The city of Tallahassee mourns the loss of the legendary former Florida A&M University athletics director, sports information director and journalism professor Roosevelt Wilson, who died at age 78, on Sunday.
Wilson was a perfectionist and strived for excellence according to those who knew him. He was a stern person and always wanted people to do things the right way and demanded it.
A native of Bunnell, Florida he earned the Associate of Arts degree in Business Administration from Volusia County Community College (now Daytona Beach Community College) and a Bachelor of Arts in English from Bethune-Cookman University. He also earned a Master of Science in Mass Communication from Florida State University and has done further study at FAMU and the University of Florida.
Wilson was a high school English teacher and professional journalist for six years before joining the public relations staff at FAMU in 1969. He also served FAMU as Sports Information Director, Director of University Publications, Director of Intercollegiate Athletics and a member of the faculty of the Division of Journalism and Graphic Communications from which he retired in 2003.
Wilson is survived by his wife and three children. Vaughn Wilson, one of his three children and Director of Rattler Productions, remembers the kind of impact his father had on Tallahassee.
“Dad was very impactful in Tallahassee. It was three-fold. In athletics, he was the first black to hold a significant position in CoSIDA. He was also responsible for training some of the best journalists in the area, which includes Shonda Knight. He also taught and had a mentor relationship with Atlanta Mayor Keisha Lance Bottoms.”
“I’ve been lucky to even be in his presence. He was so talented, yet very humble. Mr. Wilson had a charismatic charm and had a smile that was contagious,” said Kenneth Johnson, FAMU alumnus. “I’m a professor at FSU and I am thankful to have gained some knowledge from Wilson.”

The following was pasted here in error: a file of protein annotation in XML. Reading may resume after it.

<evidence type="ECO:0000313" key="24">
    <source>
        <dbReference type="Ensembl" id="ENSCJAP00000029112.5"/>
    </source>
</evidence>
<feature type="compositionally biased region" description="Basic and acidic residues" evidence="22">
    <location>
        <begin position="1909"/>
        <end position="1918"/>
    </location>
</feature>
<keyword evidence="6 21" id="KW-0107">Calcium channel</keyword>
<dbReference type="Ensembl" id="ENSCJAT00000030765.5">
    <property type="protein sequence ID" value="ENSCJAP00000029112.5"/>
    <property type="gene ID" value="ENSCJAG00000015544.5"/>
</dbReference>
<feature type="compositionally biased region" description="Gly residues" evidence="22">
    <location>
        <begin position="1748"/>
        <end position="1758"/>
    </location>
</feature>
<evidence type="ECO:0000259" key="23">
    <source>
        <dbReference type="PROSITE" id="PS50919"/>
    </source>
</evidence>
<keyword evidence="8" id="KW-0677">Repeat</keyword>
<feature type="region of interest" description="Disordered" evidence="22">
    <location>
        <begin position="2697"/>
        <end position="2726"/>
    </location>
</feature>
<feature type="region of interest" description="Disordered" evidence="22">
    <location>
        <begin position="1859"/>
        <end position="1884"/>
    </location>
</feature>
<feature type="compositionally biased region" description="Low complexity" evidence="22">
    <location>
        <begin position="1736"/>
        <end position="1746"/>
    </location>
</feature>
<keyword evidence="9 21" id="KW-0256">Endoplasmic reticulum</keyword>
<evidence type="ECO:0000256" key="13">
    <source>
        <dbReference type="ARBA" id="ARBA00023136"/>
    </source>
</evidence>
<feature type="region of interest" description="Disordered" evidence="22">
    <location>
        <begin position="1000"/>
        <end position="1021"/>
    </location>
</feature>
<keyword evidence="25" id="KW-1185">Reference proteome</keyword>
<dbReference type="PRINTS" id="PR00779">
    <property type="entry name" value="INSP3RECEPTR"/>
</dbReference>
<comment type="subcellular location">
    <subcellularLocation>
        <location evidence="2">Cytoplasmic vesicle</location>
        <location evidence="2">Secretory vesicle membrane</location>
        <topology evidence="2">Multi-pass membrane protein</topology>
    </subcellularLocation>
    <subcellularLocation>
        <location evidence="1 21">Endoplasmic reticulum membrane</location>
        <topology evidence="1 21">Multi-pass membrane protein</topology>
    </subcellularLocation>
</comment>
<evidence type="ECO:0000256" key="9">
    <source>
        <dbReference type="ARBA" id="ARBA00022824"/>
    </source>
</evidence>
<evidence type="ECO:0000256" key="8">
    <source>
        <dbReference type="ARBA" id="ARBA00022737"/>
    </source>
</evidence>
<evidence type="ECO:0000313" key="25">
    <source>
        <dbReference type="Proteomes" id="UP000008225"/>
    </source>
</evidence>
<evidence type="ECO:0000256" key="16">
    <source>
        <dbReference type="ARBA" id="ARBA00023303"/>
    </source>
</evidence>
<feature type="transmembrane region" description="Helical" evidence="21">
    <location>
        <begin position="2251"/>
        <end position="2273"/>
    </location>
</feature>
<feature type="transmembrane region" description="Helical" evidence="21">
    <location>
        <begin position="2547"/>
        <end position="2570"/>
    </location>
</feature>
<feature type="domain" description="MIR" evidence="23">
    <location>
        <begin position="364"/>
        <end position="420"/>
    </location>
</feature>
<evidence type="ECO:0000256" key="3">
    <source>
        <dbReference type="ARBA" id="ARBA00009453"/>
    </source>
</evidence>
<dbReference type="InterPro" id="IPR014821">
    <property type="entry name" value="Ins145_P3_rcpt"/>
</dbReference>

In 2008 Wilson was presented with the Sally Latham Award by the Florida Press Association for the state’s best weekly newspaper column in 2007, in which he advocated compensation for a man wrongly imprisoned for 24 years.
Florida A&M is proud to have produced an advocate for not only sports, but also the field of journalism.
In addition, the Capital Outlook was cited by the Tallahassee Chamber of Commerce for business excellence and Wilson has been presented awards for community service by the Tallahassee Branch of the NAACP, Frontiers International, the FAMU Booster Club, the FAMU National Alumni Association, and numerous other organizations. Also, he has been presented the advocacy Award by the Tallahassee Chapter of 100 Black Men of America and The Tallahassee Alumnae Chapter of Delta Sigma Theta Inc.
In 2003 Wilson was presented the Martin Luther King Jr. Leadership Award by Florida A&M University. The Community Leadership Award by the Ray of Hope United Methodist Church and the Written History Award by the Southeast Regional African American Heritage Preservation Alliance.
Vaughn Wilson is currently at FAMU following in his father’s footsteps. Inspiring students and faculty, Vaughn motivates his colleagues every day.
“He inspired me every single day. He was a stern father, administrator and teacher, but for all those he impacted, they are all grateful that he prepared them for life,” said Wilson.